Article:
Spring Rhubarb

1 06 2010

Even though it snowed all weekend, I was able to harvest a bunch of rhubarb from the garden. Picking rhubarb this time of year is a move in the right direction, SUMMER. I have green rhubarb, which is the same as the red, but not as pretty. Oh well.

So, what to do with all that rhubarb? So much, where do I start. I have been experimenting with it the last few years, favourites are compote and crumbles. The ultimate favourite is grandmas’s strawberry rhubarb pie. This bowl of rhubarb is a lot, it yielded 9 cups of chopped rhubarb (about 1 cm or more size pieces). I used three cups in a cobbler, three cups in a compote and I froze three cups. That’s the nice thing about rhubarb, you can freeze it.

Prepping rhubarb: I don’t even rinse it off, unless it is really dirty, but the snow and rain took care of that. I use scissors to cut the stalks off the plant and the leaf off the top (don’t eat the leaves, toxic). I use a pairing knife and peel the very outer layer of skin off the stalk, it is really easy. Chop up into the required size, use right away or freeze.

It is tough to find recipes for rhubarb that don’t include a bucket of sugar. Rhubarb is tart, cooking it brings out the sugar, but most recipes add sugar to sweeten the pot. My goal (challenge) is to find ways not to use cane sugar and only natural sweeteners. So Sunday was rhubarb sans sugar experimentation day. I made a Rhubarb Ginger Jam, which I plan on using in my Thumbprint Cookies, and a Rhubarb Strawberry Cobbler with Walnuts, yum. Here are the recipes:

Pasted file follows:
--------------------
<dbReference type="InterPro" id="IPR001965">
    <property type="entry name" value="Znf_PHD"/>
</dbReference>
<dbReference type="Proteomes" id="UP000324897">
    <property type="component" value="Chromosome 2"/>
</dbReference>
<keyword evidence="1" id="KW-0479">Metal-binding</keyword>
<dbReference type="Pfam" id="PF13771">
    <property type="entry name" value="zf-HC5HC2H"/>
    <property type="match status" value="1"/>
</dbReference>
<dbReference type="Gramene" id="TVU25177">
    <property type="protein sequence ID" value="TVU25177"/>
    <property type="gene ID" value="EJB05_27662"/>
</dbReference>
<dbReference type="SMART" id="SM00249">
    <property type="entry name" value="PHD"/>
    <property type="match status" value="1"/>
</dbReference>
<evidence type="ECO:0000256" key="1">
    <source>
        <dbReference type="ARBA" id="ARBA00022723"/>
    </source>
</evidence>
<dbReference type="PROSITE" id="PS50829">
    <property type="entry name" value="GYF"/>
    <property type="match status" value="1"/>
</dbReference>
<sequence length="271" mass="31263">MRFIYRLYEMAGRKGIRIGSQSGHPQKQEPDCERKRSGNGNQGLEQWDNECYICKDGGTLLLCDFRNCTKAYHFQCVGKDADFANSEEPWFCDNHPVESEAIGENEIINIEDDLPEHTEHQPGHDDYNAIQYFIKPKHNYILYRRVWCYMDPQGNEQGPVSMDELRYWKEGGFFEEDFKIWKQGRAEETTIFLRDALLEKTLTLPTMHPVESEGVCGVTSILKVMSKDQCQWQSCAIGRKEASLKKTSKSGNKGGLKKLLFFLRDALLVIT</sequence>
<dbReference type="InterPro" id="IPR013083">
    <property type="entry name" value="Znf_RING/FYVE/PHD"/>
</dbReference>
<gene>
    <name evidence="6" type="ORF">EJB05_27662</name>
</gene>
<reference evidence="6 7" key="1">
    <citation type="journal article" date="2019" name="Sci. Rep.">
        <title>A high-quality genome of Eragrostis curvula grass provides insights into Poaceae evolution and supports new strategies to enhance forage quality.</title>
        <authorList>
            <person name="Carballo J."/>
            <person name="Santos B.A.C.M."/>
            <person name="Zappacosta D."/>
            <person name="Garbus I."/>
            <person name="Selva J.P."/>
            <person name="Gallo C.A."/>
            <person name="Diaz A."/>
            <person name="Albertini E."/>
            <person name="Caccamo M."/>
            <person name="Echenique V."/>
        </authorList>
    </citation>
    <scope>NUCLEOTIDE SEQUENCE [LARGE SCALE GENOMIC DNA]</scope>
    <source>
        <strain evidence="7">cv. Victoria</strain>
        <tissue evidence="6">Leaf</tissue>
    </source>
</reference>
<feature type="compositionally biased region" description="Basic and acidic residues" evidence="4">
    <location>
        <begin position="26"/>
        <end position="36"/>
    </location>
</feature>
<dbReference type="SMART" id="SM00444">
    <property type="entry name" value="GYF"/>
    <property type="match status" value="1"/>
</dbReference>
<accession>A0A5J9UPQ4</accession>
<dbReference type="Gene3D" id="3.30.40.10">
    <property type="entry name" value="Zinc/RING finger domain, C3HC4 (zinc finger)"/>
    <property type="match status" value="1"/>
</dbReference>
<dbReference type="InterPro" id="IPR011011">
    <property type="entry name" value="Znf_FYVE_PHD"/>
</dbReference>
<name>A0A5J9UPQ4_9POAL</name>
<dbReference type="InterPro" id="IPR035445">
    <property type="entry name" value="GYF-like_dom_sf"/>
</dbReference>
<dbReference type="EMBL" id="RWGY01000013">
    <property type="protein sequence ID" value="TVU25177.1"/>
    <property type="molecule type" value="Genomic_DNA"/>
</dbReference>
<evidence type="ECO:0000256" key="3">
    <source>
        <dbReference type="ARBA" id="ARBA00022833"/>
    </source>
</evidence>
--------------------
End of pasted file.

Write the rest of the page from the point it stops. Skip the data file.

Rhubarb Ginger Jam

3 cups of chopped Rhubarb, 1 cm pieces

1 tbsp of grated Ginger

Juice of 1 Lemon

1/2 cup of filtered water

2-3 tbsp Agave Nectar (based on your taste)

1 tbsp Kuzu (a Japanese starchy plant used as a thickener) or Cornstarch (optional)

Add the rhubarb and ginger to a sauce pot, saute for a couple of minutes, add the water, lemon juice and agave. Bring to boil, turn the heat down to a low boil/simmer for 20 minutes or until it softens and thickens. Stirring often. You may need more liquid, just add a bit of water, depends on the water content of your rhubarb. Use kuzu or cornstarch to thicken (mix with a small amount of water, don’t dump the thickener into the pot, or globs will form). Making jam is personal, you need to adjust to your thickness/sweetness. I ended up using 3 tbsp of Agave.

Rhubarb Strawberry Cobbler with Walnuts

Filling:

3 cups of chopped Rhubarb, 1 cm pieces

3 cups of quartered Strawberries

Juice of 1 Orange + 2 tsp chopped Orange Zest

2 tbsp of Kuzu or Cornstarch, dissolved in the orange juice

Mix everything together, pour into a buttered pan, I used a smaller casserole dish, like 9″x5″.

Topping:

1 c Rolled Oats (not instant)

1/4 c Oat Bran

1 1/2 tbsp Flax Meal

1/2 c Almond Meal or Flour

1 1/2 tsp Cinnamon

2/3 c chopped Walnuts

1/4 c liquid honey

Mix all the dry topping ingredients together first, then add the honey, blend. Spread on the top of the fruit. Bake in a preheated 350 degree oven until the fruit is bubbling and the top is browned, I think I baked mine for 50 min. Let sit and cool a bit, serve with ice cream, frozen yogurt (what we had with it, Chapman’s makes a good, low sugar one) or plain yogurt or almond milk (which I did yesterday, even better). If you don’t have oat bran or almond meal/flour, use spelt flour instead, just use less, using almond meal/flour creates a grainier texture as it has no gluten. Using wheat or spelt will make it more glutenous.

Eat well, Be well, Nat

(oh, look, the sun!)

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One response

3 06 2010
Jack

Love the blog Nat. Hey, I bought some greens from these folks at the Sunnyside market yesterday:
http://thompsonsmallfarm.spaces.live.com/
http://farmersmarket.hillhurstsunnyside.org/

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